India has the tremendous disadvantage of having two hostile and some not-so-friendly neighbours. In this situation a declining morale of the guardians of the nation’s frontiers is the last thing that the government or society wants.
In two days in succession there have been news highlighting the plight of two wings of the Indian defence forces. Just a day after the fire tragedy on the INS Sindhuratna — costing the lives of two naval officers — came the report on Thursday of a Rashtriya Rifles soldier in Jammu and Kashmir killing five of his colleagues before turning the trigger on himself.
While the first is a question of technological preparedness, the lack of which can be deadly, the second, the latest in a series, is one of stress that India’s army has to go through while guarding inhospitable terrain, away from family or home. It is noteworthy that a large number of cases of fratricidal killing have occurred in J&K. According to a statement from the defence ministry in Parliament, about 100 soldiers are committing suicide each year since 2003. With the advent of the mobile phone, pressure from families thousands of miles away can be excruciating. Also, studies done by the Defence Institute of Psychological Research point to a breakdown in officer-soldier relations. The problem has been compounded by the fact the army personnel is short by about 45,000, including more than 10,000 of officer rank.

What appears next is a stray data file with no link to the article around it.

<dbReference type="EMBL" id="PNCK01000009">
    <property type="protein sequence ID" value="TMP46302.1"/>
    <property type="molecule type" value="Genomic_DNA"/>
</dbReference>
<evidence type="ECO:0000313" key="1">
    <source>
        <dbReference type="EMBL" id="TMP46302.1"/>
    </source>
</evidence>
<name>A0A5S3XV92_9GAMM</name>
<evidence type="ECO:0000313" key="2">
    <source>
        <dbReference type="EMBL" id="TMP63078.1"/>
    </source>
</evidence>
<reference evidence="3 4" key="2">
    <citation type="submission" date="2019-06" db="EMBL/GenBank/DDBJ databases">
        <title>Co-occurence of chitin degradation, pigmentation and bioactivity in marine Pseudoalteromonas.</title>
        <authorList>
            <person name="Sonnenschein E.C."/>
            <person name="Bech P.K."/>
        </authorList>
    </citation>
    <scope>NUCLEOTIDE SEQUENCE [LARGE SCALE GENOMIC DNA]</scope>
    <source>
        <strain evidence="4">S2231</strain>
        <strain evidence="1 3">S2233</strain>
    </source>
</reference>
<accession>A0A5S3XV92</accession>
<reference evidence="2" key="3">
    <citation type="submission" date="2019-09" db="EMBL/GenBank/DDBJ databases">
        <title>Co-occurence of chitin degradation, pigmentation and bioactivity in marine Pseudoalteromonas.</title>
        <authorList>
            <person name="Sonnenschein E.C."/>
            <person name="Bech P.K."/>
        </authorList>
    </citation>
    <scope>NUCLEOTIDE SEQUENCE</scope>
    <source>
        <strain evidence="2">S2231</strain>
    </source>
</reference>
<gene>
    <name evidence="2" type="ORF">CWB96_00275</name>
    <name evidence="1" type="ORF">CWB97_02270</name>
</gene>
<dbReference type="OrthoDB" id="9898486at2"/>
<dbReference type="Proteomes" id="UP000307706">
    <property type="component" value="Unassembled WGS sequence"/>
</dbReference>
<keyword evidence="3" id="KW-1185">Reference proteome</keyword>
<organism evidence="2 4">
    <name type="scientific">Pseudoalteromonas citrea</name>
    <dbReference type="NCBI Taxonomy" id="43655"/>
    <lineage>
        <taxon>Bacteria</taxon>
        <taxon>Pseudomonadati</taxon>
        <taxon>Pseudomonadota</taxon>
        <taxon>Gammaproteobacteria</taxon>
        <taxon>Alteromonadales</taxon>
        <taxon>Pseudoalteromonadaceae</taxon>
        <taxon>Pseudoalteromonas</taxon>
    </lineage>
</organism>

Another problem of the defence forces relates to anomalies in the pay structure and the pension system. Till the mid-70s there used to be a separate pay commission for the defence sector. Once that was done away with, distortions began to emerge in the way salary scales were determined and the consequence of this was a plethora of litigation, leading to a Supreme Court order directing the government to pay salary arrears with interest to more than 20,000 soldiers, serving as well as retired. Representation in the pay commission has been a long-standing demand, which has again been ignored by the government for the seventh pay commission. In addition to this, though soldiers retiring before 60 are sometimes re-employed by the Centre, the practice of deducting their pension that they are supposed to get as retired servicemen from their new salary has been a source of disaffection.
India has the tremendous disadvantage of having two hostile and some not-so-friendly neighbours. In this situation a declining morale of the guardians of the nation’s frontiers is the last thing that the government or society wants. A career in defence — once a matter of prestige — is in danger of losing its attractiveness. The new government should do everything at its command to restore healthy working conditions in the army. A beginning towards that end can be not involving the army in tackling things such as communal riots and let the soldiers remain in the barracks except in a war-like situation.